The mind of a child is far different than the mind of an adult. A life of pretend play and make believe seems so carefree and fun.
However, what happens when that child is faced with a scary or uncertain event, such as a hospitalization or invasive procedure?
These are situations that I, and other child life specialists, face each day while working with the kids at Texas Children’s Hospital. As a child life specialist, I have studied child development so that I can help kids cope with being in the hospital. My focus is on helping patients understand in an age-appropriate way what they will experience while in the hospital.
As I begin my day, I race around the unit, gathering information on the upcoming procedures for our patients. “A first IV start for little Billy? Wait,” I tell the nurse, “I am going to go get a stuffed bunny that he can practice the steps of the procedure.”
I engage the patients in play to help build a trusting relationship and teach them. By using play, the patient can rehearse the sequence of events of an IV start on a stuffed bunny, or a favorite lovey brought from home. The patient is able to practice coping skills and display signs of mastery and confidence. This helps the patient have a more positive experience. So now, little Billy is able to sit still, holding his bunny with an IV placed, remembering the steps and the skills he just practiced.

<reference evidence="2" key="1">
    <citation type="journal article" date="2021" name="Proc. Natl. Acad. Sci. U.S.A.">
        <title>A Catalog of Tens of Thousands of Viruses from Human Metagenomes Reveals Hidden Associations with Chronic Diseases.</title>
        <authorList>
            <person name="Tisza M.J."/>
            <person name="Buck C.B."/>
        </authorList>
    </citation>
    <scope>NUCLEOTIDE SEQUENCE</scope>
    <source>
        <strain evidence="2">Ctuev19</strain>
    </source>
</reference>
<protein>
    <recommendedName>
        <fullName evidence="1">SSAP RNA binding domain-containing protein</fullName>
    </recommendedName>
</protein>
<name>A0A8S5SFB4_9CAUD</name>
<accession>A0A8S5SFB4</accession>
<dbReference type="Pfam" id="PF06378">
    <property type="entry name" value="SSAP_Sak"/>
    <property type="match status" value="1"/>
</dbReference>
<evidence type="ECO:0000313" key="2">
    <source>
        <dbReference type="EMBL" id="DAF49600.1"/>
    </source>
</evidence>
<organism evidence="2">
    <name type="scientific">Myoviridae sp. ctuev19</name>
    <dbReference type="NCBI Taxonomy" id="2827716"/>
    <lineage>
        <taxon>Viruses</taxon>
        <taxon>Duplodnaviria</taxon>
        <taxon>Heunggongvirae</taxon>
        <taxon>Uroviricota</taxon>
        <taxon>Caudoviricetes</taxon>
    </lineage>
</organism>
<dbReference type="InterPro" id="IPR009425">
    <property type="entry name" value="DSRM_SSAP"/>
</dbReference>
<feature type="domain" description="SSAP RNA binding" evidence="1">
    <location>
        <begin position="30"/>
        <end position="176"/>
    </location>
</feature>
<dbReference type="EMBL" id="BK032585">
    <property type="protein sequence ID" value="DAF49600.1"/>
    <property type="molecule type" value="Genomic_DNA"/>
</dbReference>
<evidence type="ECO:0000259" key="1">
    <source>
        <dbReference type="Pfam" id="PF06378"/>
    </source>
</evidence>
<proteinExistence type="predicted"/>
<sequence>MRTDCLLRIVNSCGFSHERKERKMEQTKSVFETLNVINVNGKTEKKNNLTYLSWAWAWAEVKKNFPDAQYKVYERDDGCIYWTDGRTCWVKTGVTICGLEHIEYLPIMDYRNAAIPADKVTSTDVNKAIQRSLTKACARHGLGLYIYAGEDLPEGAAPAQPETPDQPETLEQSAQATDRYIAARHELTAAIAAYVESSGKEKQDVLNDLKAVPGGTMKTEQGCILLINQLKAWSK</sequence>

My unique role in the hospital is to help the family unit through medical experiences, by developing coping strategies and teaching children how to get through seemingly challenging situations. Whether it is a career or a calling, this role has been and will continue to be rewarding.